A law that Congress passed last month makes it easier for airports to replace screeners employed by the Transportation Security Administration (TSA) with screeners hired by private contractors. Sixteen of the country's 450 airports, including San Francisco's, already use private contractors for screening, and several others, including Orlando's, are expected to take advantage of the new law, which requires the TSA to allow such arrangements when they save money and do not undermine security. Although a 2008 TSA report claimed private screeners cost more, an analysis by the Government Accountability Office faulted the TSA's methdology. A 2011 report from the House Transportation Committee concluded that "airport passenger screening with private security screeners under federal supervision is dramatically more efficient and less costly than the all-federal screening model."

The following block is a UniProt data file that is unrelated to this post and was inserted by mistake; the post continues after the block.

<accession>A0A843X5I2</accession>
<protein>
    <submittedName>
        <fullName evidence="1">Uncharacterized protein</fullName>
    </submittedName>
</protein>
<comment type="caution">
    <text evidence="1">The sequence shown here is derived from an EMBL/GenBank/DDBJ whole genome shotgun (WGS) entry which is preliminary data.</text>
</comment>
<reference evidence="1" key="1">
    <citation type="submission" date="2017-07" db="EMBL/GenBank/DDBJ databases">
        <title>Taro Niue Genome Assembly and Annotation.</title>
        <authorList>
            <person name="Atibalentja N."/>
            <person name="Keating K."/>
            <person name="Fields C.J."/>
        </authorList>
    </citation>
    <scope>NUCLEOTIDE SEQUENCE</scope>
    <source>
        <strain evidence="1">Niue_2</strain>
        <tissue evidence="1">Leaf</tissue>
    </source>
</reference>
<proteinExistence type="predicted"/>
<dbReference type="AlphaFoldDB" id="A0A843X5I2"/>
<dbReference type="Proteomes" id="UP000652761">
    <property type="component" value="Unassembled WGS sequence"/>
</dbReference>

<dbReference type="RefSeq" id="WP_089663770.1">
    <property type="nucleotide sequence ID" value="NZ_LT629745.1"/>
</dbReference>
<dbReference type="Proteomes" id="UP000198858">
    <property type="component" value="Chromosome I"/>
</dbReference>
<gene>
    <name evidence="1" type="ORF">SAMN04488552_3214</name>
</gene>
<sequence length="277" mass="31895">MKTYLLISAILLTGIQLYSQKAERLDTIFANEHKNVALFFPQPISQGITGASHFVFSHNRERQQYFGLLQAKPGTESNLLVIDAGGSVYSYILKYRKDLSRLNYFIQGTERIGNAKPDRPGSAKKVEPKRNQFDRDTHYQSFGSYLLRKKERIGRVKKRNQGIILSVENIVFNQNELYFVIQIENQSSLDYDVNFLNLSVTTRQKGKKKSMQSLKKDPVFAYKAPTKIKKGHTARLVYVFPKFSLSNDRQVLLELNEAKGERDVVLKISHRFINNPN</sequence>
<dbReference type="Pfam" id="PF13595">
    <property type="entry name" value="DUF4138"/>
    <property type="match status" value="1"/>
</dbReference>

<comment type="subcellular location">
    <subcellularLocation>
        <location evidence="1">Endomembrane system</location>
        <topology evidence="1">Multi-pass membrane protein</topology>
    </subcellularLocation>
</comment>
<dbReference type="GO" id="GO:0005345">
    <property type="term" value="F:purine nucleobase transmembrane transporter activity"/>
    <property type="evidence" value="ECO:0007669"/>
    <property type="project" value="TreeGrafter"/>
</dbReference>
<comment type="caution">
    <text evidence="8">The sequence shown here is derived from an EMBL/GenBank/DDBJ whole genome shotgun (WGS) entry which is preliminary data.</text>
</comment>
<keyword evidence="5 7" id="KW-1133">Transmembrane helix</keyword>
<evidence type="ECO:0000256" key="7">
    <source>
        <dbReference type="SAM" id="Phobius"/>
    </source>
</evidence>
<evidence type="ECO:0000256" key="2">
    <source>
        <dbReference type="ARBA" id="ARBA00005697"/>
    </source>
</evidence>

Any savings accue to the TSA, which covers the cost of paying screeners either way. Furthermore, private screeners are required to enforce the same stupid policies and use the same intrusive, ineffective methods as screeners employed by the federal government. But Larry Dale, president and chief executive of Orlando Sanford International Airport, says hundreds of passenger complaints about TSA screeners helped convince him to try the other option. "We've visited a number of airports who have opted out of the TSA screenings, and no one wants to go back," he told The New York Times. "We think this will be more efficient and customer-friendly for us."